Alternative Treatments for Rheumatoid Arthritis & Osteoarthritis: What Works, What Doesn't

7 Things You Don't Know About Arthritis

More than 50 million adults in the US are living with arthritis, which amounts to about one in five people who are old enough to vote. Despite its prevalence, misconceptions and myths about the condition are rampant. The trouble is, what you don't know can (literally) hurt you, especially if you delay seeing a doctor or don't take steps to protect yourself. What follows are seven things you don't know about arthritis but should. (Sign up to get healthy living tips, weight loss inspiration, slimming recipes, and more delivered straight to your inbox!)

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"Arthritis" includes more than 100 types of joint problems. 
It's really an umbrella term for many different conditions. "There are two big categories—degenerative arthritis, which is essentially wear and tear on the joints, and inflammatory arthritis, which involves inflammation around the joint that causes damage," explains rheumatologist Eric Ruderman, MD, a professor of medicine at the Northwestern University School of Medicine in Chicago. He explains that although there are different risk factors for each type, both genetics and your environment usually play a role. 

It doesn't only happen to old people.

arthritis all ages

Two-thirds of Americans with arthritis are under the age of 65. That includes nearly 300,000 kids under 16 who suffer from juvenile arthritis, according to the Arthritis Foundation. And inflammatory arthritis typically crops up in the 30s, 40s, or 50s, says Ruderman. "If you have pain, swelling, or stiffness in a joint that lasts for weeks, don't think it can't be arthritis just because you're 37," he says. See a doctor! 

MORE:The 10 Most Painful Conditions

Arthritis can affect you from head to toe. 
It's not just your knees and hips that are at risk; you can develop arthritis in any joint. Osteoarthritis (OA)—which involves breakdown of the cartilage in a joint, usually from cumulative wear and tear—commonly affects the neck, lower back, knees, hips, and hands. By contrast, rheumatoid arthritis (RA)—an autoimmune disease in which the immune system attacks the joints, causing pain and swelling—is more likely to strike the small joints in the wrists, hands, neck, and spine. Meanwhile, gout (another form of inflammatory arthritis) commonly starts with pain and swelling in the big toe but can progress to the ankles or knees. 

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Carrying excess body weight is a major risk factor.
"Obesity places greater stress on joints, which can lead to damage and osteoarthritis," says rheumatologist Stacy Ardoin, MD, an associate professor of clinical medicine at Ohio State University Wexner Medical Center in Columbus. Plus, excess body fat can cause inflammatory changes throughout the body. Complicating matters, "people who are heavier don't tend to respond as well to medicine," adds Ruderman. Losing weight can improve your condition and your response to treatment. (Here are the best exercises for weight loss.)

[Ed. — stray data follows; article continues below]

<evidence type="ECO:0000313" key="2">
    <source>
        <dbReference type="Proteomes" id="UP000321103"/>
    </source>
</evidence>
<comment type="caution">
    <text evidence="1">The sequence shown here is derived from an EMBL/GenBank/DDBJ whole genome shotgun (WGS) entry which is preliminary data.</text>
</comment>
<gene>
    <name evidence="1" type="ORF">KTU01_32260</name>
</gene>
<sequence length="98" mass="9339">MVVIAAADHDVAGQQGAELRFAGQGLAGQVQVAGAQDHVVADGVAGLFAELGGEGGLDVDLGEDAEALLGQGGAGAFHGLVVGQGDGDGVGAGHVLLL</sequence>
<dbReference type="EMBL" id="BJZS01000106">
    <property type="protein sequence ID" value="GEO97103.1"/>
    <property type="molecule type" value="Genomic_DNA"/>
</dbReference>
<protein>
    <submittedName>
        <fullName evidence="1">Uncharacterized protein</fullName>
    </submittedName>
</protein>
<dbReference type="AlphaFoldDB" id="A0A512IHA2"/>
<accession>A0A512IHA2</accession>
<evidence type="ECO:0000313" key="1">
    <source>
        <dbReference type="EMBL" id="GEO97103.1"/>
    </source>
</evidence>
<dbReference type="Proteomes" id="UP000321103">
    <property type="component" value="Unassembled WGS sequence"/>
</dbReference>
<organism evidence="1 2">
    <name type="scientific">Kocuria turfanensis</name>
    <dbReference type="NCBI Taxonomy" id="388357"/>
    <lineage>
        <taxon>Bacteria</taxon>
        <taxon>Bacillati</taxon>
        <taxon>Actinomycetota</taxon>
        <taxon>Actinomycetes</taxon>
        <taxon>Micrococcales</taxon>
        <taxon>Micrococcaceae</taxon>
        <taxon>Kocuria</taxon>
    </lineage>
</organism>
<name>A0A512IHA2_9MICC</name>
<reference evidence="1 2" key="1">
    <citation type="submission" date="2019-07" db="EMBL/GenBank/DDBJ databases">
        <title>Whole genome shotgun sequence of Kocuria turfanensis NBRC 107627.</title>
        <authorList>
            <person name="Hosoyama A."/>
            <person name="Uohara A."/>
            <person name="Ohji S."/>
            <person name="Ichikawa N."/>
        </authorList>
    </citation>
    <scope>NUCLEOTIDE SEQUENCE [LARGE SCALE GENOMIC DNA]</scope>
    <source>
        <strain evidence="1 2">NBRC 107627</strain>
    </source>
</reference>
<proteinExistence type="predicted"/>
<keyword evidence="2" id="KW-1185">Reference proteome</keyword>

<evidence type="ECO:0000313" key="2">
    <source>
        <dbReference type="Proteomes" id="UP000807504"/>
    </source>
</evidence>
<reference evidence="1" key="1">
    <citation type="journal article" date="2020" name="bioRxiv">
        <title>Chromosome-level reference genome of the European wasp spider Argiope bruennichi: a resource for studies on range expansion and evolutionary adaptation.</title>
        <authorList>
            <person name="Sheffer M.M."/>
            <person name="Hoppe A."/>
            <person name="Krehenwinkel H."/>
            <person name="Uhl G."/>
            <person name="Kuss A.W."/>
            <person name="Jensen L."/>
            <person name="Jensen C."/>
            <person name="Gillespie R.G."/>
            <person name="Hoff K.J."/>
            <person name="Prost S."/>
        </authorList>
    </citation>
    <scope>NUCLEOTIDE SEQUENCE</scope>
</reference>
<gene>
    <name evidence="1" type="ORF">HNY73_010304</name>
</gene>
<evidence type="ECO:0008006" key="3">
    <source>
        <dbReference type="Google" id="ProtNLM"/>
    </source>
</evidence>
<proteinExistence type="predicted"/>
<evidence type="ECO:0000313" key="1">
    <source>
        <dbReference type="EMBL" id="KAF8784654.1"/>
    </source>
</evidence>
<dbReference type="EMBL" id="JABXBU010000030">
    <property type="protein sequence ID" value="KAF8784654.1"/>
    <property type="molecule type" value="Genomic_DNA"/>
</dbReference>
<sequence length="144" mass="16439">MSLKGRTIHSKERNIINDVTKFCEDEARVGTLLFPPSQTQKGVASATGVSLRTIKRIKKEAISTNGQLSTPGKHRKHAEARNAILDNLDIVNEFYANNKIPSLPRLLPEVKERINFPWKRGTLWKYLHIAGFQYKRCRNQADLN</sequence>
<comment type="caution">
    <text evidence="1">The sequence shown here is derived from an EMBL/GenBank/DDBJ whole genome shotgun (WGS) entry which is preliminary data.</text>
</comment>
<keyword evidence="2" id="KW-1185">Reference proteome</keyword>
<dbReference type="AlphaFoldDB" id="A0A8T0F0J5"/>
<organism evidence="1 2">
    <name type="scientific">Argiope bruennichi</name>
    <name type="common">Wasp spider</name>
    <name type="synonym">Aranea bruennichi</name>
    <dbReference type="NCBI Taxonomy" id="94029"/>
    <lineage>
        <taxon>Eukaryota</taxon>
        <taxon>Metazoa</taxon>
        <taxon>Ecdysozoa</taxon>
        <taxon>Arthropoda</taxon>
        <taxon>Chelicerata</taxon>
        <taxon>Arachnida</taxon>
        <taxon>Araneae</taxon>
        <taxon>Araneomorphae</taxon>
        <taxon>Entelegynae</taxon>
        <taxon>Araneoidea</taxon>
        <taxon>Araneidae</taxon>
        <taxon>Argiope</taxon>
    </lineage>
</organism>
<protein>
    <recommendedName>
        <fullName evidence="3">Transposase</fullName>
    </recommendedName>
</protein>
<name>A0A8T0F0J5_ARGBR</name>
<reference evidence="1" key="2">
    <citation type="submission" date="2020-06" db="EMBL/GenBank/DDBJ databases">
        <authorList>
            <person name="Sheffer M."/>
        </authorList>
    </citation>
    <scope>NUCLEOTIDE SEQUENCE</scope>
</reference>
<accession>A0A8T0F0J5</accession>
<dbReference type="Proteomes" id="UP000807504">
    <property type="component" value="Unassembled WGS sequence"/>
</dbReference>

Certain injuries can increase your risk of developing osteoarthritis. 
Whether it's a sports injury, a fall, or another accident, getting injured can disrupt the mechanics or integrity of a particular joint, which can increase the risk for degenerative arthritis over time. "Any significant trauma can lead to chronic inflammation in that area" and cause cartilage to start breaking down, explains Mark Karadsheh, MD, an orthopedic surgeon at the William Beaumont Hospital in Royal Oak, MI. Case in point: People who experience a complex or severe meniscus tear in the knee have a three- to fivefold higher risk of later developing osteoarthritis of the knee, according to a 2014 study from the University of Pittsburgh Medical Center.

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MORE: 6 Simple Moves To Ease Sciatica

Smoking is a significant risk factor for rheumatoid arthritis.

smoking rheumatoid arthritis

Scientists don't know exactly why, but toxins in cigarette smoke may somehow alter immune function in ways that raise your risk. (Here are 9 foods that help boost your immunity.) And if you already have RA, continuing to smoke is likely to worsen your prognosis, according to a 2014 study from Brigham and Women's Hospital in Boston. The upshot is that it's not too late: Quitting can reduce your risk of developing RA or make it easier to control, says Ardoin. 

There's a link between rheumatoid arthritis and heart disease. 
Twenty to 30 years ago, "people with rheumatoid arthritis lived an average of 10 years less [than their peers], and it was largely because they developed cardiovascular disease," Ruderman says. Because RA is an inflammatory condition, it also makes you prone to inflammation in your arteries and atherosclerosis (a buildup of plaque). Fortunately, RA treatments have improved in recent years, so with aggressive treatment patients should now be able to dodge heart disease and have a normal lifespan, says Ruderman. In fact, a 2019 study from the Mayo Clinic found that people who have RA that's in remission aren't any more likely than others to develop cardiovascular disease. Consider that to be added incentive to get your joint pain evaluated and treated promptly.

Video: 5 Warning Signs of Rheumatoid Arthritis

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Date: 09.12.2018, 23:18 / Views: 95294